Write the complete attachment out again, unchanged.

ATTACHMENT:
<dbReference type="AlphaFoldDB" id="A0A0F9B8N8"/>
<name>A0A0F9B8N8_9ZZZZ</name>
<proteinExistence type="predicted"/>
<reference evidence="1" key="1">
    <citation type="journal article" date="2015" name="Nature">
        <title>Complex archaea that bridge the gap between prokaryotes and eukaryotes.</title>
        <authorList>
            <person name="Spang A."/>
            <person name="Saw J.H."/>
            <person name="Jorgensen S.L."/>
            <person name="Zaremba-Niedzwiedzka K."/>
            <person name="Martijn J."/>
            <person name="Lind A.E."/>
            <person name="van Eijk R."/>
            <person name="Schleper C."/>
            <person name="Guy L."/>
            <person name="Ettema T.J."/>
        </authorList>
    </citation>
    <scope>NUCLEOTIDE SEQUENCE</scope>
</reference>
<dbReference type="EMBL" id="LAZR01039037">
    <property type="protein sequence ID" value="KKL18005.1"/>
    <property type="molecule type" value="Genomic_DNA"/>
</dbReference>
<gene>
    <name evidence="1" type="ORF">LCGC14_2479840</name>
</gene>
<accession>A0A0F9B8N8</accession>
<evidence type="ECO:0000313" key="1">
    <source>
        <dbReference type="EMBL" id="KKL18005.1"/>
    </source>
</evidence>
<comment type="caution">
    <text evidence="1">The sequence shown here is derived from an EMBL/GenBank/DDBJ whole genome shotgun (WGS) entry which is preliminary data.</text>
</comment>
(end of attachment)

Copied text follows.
<dbReference type="AlphaFoldDB" id="A0A0F9B8N8"/>
<name>A0A0F9B8N8_9ZZZZ</name>
<proteinExistence type="predicted"/>
<reference evidence="1" key="1">
    <citation type="journal article" date="2015" name="Nature">
        <title>Complex archaea that bridge the gap between prokaryotes and eukaryotes.</title>
        <authorList>
            <person name="Spang A."/>
            <person name="Saw J.H."/>
            <person name="Jorgensen S.L."/>
            <person name="Zaremba-Niedzwiedzka K."/>
            <person name="Martijn J."/>
            <person name="Lind A.E."/>
            <person name="van Eijk R."/>
            <person name="Schleper C."/>
            <person name="Guy L."/>
            <person name="Ettema T.J."/>
        </authorList>
    </citation>
    <scope>NUCLEOTIDE SEQUENCE</scope>
</reference>
<dbReference type="EMBL" id="LAZR01039037">
    <property type="protein sequence ID" value="KKL18005.1"/>
    <property type="molecule type" value="Genomic_DNA"/>
</dbReference>
<gene>
    <name evidence="1" type="ORF">LCGC14_2479840</name>
</gene>
<accession>A0A0F9B8N8</accession>
<evidence type="ECO:0000313" key="1">
    <source>
        <dbReference type="EMBL" id="KKL18005.1"/>
    </source>
</evidence>
<comment type="caution">
    <text evidence="1">The sequence shown here is derived from an EMBL/GenBank/DDBJ whole genome shotgun (WGS) entry which is preliminary data.</text>
</comment>